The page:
LONDON – Engineering services company UBM TechInsights has found examples of the Samsung 27-nm NAND flash memory and taken photographs (see below).
Examination of the device, with a die-marking of K9GBG08U0A, shows that the chip is made on a manufacturing process technology of 27-nm, as Samsung said in their April press release announcing the 32-Gbit device.
This is the second NAND flash device in production at the 20-nm class, joining a 64-Gbit 25-nm multi-layer cell NAND Flash from IM Flash Technologies, according to UBM TechInsights.
However, Hynix claimed it was in mass production with a 64-Gbit NAND flash memory made on a 26-nm manufacturing process in August 2010.
"Samsung has been able to successfully scale down to 27-nm from 35-nm by introducing innovative techniques that have overcome hurdles obstructing other major memory manufacturers," said Jason Abt, senior product manager for technical intelligence, at UBM TechInsights (Ottawa, Ontario).
When used in SD Card applications; write performance improves by 30 percent compared to the 35-nm version of the same memory (Samsung K9GBG08U0M). Reliability levels at all memory sizes are comparable to 35-nm versions, UBM TechInsights said. Sampling of the memory began in 3Q10 with volume production in 1Q11.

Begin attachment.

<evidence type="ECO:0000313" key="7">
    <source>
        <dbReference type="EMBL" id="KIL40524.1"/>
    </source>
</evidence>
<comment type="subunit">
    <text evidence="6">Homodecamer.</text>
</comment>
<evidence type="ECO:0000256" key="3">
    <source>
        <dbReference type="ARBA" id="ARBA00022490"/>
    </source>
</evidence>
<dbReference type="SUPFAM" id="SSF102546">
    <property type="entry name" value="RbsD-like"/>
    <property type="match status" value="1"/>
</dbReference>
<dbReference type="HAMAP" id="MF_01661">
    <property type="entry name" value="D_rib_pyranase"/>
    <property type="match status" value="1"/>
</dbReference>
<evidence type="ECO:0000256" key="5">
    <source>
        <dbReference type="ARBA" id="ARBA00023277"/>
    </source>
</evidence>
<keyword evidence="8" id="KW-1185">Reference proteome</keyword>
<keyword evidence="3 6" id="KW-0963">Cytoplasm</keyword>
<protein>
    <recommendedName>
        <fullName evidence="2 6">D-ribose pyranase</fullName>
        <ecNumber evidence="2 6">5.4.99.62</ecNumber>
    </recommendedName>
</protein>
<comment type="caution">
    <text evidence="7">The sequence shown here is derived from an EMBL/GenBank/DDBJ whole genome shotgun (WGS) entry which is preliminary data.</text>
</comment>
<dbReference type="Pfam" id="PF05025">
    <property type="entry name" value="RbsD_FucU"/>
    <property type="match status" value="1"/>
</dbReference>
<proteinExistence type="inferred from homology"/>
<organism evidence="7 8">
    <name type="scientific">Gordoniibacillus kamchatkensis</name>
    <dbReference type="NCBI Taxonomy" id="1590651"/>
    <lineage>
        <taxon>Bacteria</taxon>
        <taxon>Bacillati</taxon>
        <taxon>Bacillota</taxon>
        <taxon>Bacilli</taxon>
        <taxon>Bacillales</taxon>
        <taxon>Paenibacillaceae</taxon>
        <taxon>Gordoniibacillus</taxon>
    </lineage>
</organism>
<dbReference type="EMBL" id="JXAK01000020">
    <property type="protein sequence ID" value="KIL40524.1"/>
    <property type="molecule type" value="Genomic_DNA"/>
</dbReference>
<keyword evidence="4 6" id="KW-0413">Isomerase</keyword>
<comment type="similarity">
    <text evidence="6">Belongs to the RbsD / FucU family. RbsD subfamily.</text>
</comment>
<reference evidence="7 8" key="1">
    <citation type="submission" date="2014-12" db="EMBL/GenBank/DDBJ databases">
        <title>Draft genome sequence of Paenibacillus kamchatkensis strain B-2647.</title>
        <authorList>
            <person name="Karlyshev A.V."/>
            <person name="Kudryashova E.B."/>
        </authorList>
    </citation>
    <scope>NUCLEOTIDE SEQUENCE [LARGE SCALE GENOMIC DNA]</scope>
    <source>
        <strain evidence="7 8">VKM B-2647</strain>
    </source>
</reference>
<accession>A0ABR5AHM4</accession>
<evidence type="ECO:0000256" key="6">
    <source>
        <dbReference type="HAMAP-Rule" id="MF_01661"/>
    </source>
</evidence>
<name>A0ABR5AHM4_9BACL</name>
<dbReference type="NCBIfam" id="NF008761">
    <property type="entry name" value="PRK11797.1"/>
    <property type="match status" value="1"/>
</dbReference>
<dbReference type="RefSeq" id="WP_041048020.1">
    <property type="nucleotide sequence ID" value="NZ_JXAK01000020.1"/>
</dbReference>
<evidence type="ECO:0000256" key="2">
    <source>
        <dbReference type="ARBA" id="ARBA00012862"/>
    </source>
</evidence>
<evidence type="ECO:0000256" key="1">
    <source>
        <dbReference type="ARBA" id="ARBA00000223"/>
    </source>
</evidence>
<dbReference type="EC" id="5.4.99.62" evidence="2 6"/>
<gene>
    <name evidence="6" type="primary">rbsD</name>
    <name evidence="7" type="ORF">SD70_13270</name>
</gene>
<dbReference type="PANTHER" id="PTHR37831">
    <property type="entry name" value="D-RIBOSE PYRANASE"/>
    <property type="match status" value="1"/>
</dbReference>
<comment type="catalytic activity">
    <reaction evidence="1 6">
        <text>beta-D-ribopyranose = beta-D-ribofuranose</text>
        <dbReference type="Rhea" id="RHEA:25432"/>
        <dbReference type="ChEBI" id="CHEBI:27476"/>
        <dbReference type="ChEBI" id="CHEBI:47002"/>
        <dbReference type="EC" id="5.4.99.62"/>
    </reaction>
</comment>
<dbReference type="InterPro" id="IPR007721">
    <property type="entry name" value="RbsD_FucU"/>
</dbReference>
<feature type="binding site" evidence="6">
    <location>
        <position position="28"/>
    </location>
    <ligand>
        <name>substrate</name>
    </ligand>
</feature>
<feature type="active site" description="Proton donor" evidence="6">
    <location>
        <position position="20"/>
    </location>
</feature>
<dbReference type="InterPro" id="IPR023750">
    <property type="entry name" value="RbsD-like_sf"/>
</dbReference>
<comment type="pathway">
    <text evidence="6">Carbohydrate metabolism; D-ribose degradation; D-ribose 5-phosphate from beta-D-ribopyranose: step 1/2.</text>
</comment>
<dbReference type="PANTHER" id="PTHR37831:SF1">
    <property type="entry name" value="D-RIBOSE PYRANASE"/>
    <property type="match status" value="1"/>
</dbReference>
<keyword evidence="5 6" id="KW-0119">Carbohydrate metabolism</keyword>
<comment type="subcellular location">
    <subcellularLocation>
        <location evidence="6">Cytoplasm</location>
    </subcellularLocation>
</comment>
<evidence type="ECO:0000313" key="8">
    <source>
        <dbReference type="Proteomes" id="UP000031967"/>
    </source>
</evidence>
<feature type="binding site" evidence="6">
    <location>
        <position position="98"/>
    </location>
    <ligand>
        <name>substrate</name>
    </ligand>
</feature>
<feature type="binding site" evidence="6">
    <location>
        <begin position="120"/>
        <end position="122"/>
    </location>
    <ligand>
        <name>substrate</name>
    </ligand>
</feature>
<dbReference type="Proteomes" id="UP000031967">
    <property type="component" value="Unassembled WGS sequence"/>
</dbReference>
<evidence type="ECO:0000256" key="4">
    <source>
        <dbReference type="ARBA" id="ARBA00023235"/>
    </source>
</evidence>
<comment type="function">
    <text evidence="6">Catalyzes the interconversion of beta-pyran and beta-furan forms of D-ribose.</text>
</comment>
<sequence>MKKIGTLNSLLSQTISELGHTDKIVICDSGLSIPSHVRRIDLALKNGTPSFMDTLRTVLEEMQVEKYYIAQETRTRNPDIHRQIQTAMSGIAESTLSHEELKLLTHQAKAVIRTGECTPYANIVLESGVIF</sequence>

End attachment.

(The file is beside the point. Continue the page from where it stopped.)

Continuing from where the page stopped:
UBM TechInsights is owned by UBM plc, the same company that publishes EE Times.
I have no idea what your people at UBM are talking about. Sanjay Mehrota, CEO of Sandisk, said this in their Q1 CC: "Switching gears to manufacturing. The 24-nanometer technology, utilizing both 2-bits-per-cell and 3-bits-per-cell architectures, continues to ramp well, and we expect it will account for the majority of our captive output in the second half of this year."
Which means that Sandisk and Toshiba are also outputting at 24nm now (FYI, they began last Oct-Nov). Toshiba has said that they will begin the transition to 19nm in July, although 19nm won't be a majority of the output until 2012.